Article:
John Deere Gator XUV 850 D
Most golf buggy-like of them all, but well built, neat and thoughtfully laid out overall.
Chassis and suspension
Rubber bushings and engine mounts fail to dampen a raucous, ear-splitting clattering at idle that recedes to nothing once you give the 3-pot Yanmar a few revs.
The suspension is relatively hard and willing to “cock a leg” but this doesn’t seem to affect traction.
Engine and transmission
Yanmar motor and belt-drive CVT put the power to the ground in a smooth, progressive way. And, like the Kawasaki, there’s rarely any cause to shift out of high range.
Discs on all four corners but left-foot braking with a gentle dose of throttle is the only way to stop the Gator breaking for cover.
Watch the buggy test
The centrally mounted gear selector can be a bit fiddly for larger drivers, but electrically-engaged 4×4 is a bonus. Traction is unbelievable and it scaled everything we flung at it, even in high range.
Practicality and servicing
Mucking out isn’t as easy as it could be because of the central console but drain holes in the floor mean slurry won’t slop about for long. A proper wrap-around bull-bar provides decent protection to the front and flanks.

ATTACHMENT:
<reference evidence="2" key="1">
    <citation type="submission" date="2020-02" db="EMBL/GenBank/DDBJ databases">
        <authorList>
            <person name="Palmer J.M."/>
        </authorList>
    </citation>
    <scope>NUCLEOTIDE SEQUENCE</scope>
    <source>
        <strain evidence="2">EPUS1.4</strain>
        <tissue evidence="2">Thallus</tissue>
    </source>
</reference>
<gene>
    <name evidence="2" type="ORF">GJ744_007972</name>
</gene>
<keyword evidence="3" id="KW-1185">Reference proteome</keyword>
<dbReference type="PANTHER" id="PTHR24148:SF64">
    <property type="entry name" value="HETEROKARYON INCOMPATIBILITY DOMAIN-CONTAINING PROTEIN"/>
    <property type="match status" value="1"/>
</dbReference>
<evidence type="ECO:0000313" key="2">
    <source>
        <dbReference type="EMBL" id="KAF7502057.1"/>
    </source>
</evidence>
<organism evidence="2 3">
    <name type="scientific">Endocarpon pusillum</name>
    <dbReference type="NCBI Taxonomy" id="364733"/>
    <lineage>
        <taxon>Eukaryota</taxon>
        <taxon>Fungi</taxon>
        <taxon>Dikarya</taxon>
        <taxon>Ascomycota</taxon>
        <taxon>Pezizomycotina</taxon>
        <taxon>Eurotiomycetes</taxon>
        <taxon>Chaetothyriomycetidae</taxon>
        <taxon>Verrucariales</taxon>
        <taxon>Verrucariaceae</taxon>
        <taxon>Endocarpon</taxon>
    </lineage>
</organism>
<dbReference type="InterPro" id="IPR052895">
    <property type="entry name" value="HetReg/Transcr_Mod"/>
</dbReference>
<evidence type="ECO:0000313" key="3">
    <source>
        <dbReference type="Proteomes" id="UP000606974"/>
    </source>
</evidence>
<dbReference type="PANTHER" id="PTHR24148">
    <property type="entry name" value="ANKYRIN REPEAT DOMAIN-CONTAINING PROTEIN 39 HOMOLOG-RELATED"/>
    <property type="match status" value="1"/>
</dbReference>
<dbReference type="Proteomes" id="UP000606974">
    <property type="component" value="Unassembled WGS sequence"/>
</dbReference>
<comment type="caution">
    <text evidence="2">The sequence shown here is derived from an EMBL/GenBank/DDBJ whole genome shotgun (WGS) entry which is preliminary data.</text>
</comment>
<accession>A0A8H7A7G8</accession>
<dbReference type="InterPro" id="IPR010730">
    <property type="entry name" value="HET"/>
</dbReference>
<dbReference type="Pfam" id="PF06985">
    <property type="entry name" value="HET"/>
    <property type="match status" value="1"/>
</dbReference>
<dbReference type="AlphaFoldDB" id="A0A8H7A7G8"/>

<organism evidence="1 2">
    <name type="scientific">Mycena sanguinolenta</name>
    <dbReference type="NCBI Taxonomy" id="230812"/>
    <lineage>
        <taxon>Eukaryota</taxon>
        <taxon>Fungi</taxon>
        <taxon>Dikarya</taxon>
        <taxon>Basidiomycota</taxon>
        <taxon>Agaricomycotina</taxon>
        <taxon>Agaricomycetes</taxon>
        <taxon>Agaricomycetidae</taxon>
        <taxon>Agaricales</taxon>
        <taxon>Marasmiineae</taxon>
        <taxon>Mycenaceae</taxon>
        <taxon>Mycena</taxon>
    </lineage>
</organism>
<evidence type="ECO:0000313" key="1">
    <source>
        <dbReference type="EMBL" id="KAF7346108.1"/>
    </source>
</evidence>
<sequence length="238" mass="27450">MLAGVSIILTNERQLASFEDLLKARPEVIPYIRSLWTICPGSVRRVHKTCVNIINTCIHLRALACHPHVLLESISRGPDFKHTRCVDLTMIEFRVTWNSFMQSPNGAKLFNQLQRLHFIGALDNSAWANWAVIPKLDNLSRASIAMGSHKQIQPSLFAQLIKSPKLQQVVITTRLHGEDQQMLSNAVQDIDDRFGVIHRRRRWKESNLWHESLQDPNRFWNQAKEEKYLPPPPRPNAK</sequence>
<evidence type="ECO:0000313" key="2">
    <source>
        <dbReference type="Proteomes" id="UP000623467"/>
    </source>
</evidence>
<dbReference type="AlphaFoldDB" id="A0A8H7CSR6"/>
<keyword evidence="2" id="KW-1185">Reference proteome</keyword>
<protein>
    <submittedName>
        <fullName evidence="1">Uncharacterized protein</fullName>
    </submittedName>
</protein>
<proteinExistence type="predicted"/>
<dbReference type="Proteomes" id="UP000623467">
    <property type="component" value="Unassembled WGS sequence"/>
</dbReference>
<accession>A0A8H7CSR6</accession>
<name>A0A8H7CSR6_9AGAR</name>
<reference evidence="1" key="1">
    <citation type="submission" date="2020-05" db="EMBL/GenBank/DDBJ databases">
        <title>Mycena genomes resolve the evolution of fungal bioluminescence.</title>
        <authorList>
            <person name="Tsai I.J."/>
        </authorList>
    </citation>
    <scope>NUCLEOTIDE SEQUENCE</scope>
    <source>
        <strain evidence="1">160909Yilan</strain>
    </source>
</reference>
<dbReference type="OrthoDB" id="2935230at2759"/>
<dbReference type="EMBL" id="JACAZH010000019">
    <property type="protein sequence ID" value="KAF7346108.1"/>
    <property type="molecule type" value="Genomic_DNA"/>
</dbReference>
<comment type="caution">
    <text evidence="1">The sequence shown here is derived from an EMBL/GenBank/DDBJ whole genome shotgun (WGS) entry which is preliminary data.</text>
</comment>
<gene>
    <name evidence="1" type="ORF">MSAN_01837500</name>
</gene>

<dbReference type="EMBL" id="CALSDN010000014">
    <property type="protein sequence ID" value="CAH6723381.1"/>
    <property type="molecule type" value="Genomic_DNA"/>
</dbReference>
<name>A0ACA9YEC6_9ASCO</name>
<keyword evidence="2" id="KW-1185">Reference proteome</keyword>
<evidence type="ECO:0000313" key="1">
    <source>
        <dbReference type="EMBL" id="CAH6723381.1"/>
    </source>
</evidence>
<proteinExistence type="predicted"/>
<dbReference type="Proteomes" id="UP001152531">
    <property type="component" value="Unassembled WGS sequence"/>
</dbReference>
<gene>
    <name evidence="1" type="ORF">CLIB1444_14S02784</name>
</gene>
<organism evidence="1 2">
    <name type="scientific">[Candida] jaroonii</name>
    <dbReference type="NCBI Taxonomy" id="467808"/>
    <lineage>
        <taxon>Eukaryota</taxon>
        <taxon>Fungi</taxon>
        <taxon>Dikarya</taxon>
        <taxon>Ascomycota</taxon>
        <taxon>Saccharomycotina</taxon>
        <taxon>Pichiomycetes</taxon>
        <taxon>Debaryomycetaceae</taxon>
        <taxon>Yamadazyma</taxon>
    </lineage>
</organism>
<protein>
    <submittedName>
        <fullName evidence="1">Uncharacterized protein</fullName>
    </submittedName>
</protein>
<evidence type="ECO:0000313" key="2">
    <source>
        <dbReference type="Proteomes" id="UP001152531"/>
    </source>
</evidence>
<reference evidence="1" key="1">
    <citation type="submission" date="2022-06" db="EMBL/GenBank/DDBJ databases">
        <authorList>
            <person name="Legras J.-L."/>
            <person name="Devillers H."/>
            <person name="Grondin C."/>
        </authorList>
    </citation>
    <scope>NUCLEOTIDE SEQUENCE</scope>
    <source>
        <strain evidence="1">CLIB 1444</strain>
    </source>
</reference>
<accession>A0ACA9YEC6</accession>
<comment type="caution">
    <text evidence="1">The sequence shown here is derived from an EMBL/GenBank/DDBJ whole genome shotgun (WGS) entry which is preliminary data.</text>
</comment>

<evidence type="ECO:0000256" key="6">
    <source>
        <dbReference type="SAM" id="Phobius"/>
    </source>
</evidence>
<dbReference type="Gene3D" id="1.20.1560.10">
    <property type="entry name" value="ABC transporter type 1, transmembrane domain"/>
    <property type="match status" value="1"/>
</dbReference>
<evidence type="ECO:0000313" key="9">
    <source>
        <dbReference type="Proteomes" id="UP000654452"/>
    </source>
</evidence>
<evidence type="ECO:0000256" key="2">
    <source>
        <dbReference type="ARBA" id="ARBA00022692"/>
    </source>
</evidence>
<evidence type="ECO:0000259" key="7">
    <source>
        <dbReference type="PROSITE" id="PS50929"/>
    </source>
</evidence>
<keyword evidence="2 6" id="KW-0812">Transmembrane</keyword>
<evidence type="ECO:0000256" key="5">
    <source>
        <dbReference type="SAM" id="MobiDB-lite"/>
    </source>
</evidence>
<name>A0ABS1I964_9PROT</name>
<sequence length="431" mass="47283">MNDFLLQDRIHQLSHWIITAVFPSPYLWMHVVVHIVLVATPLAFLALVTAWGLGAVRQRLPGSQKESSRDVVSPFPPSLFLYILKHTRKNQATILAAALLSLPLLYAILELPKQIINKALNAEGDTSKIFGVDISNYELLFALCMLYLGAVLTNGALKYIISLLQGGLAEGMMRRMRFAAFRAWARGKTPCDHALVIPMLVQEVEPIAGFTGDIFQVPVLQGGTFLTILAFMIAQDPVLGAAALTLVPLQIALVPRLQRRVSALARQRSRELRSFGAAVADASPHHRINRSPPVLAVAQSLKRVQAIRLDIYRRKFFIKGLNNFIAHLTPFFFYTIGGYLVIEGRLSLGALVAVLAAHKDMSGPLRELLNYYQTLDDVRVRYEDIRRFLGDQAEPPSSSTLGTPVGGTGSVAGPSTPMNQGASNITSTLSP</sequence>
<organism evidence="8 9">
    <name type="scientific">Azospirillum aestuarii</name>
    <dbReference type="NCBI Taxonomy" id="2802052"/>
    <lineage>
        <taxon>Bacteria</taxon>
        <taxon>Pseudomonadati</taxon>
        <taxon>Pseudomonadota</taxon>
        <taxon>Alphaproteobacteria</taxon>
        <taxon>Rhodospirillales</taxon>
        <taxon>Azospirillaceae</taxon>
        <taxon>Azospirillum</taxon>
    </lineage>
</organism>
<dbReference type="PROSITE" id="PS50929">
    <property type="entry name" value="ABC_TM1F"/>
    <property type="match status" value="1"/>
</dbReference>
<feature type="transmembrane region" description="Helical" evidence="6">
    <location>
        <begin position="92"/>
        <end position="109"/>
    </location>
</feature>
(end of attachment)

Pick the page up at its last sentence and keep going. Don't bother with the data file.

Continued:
The Gator’s cab looks to be the most comprehensive on test. But larger drivers may find that not being able to adjust the seats is a problem (and there’s no bench seat option).
Passenger seats go forward to access air cleaner and battery. Dash has least functionality with warning lights only for oil pressure, overheating and parking.
* Anti-roll bar on front – good at speed
* Drive train – no lack of power and no belt slippage
* Smooth and manouverable
* Rattly engine (noise) at idle
* Hard to get in, little space between seat and steering wheel – knee knocks against plastic
* Storage poor (windscreen gets in way)
To see results from the other buggies click on the link below:
And for more pictures from the tests click here.